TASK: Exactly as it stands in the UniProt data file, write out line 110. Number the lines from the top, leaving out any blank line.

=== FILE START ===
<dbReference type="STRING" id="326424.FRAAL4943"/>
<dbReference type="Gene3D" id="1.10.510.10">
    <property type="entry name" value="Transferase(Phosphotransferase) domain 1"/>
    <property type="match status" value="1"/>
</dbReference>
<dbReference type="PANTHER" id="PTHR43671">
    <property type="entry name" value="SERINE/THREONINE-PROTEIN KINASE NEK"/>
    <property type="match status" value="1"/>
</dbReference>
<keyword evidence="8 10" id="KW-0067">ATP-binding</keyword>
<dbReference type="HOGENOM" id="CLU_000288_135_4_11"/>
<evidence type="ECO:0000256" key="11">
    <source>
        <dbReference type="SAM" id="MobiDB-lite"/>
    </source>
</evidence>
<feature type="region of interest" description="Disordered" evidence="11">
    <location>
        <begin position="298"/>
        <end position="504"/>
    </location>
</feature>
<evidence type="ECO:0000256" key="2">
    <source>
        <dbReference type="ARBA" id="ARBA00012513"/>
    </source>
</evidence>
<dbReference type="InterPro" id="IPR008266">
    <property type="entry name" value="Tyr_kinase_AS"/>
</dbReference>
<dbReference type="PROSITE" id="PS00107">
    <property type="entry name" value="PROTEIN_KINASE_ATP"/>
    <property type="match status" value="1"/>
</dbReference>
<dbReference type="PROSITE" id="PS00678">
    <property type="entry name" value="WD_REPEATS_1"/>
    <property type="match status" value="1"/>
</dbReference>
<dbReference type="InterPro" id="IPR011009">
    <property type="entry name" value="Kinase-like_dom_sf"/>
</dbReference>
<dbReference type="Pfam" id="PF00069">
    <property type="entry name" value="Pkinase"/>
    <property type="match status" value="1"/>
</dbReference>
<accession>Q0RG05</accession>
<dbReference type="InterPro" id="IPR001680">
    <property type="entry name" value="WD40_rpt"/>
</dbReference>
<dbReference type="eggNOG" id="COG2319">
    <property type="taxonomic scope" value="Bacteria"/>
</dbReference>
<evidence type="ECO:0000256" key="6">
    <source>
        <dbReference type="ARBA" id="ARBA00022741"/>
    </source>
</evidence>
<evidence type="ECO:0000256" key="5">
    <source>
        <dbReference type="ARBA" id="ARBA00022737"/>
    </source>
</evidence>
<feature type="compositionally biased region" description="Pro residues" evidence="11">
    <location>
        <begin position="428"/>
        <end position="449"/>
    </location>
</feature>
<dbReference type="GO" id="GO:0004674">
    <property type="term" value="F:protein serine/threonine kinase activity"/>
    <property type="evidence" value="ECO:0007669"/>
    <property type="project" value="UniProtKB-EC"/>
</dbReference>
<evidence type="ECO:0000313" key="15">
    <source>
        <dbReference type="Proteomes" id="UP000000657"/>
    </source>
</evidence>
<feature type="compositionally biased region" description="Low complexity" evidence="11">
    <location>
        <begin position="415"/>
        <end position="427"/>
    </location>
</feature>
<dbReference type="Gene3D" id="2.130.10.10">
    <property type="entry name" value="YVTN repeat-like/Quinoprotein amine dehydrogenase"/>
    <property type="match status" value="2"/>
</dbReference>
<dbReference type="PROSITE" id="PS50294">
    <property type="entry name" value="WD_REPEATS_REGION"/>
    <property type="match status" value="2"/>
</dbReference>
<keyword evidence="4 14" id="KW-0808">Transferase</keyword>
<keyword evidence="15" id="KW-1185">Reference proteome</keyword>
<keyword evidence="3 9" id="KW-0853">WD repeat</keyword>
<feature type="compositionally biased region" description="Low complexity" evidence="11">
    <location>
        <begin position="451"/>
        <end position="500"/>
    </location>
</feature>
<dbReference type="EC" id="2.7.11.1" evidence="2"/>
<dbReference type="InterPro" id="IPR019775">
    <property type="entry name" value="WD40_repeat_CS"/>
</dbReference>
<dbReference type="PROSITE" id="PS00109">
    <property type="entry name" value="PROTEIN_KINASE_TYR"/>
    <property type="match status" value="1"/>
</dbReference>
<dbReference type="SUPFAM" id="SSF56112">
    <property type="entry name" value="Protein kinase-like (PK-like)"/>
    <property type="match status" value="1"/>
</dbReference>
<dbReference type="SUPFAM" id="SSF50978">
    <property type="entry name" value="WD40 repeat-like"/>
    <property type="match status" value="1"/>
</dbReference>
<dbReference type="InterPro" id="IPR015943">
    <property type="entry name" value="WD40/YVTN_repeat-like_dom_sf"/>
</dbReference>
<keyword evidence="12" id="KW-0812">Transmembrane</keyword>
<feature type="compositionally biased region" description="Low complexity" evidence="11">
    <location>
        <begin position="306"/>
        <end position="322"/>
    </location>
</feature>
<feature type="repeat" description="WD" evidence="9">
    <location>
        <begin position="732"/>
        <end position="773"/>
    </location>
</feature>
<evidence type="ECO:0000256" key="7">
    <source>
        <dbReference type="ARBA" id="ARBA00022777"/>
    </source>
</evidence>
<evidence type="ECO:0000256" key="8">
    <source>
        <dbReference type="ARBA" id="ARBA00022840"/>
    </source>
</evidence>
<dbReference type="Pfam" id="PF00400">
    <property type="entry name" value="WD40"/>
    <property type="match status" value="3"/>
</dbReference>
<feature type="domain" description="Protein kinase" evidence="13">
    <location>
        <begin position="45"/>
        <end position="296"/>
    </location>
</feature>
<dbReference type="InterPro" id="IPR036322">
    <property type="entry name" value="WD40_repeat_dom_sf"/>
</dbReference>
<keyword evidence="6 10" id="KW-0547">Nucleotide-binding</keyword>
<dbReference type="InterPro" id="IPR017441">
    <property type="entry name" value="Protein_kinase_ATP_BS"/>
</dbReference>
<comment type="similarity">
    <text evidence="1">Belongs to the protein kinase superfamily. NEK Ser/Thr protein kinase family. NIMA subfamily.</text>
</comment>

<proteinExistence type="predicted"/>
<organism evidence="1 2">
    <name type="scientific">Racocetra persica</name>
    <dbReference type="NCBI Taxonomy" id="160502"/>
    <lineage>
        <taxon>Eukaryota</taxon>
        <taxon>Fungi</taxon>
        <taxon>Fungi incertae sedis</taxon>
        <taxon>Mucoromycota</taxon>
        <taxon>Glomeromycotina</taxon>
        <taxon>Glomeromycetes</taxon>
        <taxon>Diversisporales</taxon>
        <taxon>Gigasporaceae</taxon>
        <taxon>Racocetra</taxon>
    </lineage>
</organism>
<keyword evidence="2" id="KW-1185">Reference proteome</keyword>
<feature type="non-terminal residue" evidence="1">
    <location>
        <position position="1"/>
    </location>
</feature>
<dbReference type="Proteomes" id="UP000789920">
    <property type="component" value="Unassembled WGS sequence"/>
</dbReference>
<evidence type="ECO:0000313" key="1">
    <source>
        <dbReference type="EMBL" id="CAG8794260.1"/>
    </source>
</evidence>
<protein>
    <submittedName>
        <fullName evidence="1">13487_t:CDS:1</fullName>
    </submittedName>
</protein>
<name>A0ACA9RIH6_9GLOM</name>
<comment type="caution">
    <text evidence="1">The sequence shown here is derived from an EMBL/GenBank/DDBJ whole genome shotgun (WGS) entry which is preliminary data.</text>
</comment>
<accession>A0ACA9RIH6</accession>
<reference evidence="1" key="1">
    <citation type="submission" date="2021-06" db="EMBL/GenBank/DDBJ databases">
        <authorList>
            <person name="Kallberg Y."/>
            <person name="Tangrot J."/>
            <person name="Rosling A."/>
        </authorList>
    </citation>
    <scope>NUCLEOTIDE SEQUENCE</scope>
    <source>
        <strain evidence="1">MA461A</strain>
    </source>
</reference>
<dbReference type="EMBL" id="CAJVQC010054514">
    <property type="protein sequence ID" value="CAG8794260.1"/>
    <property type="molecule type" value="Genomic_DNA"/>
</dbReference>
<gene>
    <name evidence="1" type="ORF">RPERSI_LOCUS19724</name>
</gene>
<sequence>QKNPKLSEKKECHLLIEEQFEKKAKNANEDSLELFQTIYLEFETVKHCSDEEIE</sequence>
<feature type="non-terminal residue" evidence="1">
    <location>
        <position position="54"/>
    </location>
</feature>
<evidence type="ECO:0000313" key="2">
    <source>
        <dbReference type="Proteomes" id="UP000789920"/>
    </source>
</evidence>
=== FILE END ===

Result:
<dbReference type="SUPFAM" id="SSF56112">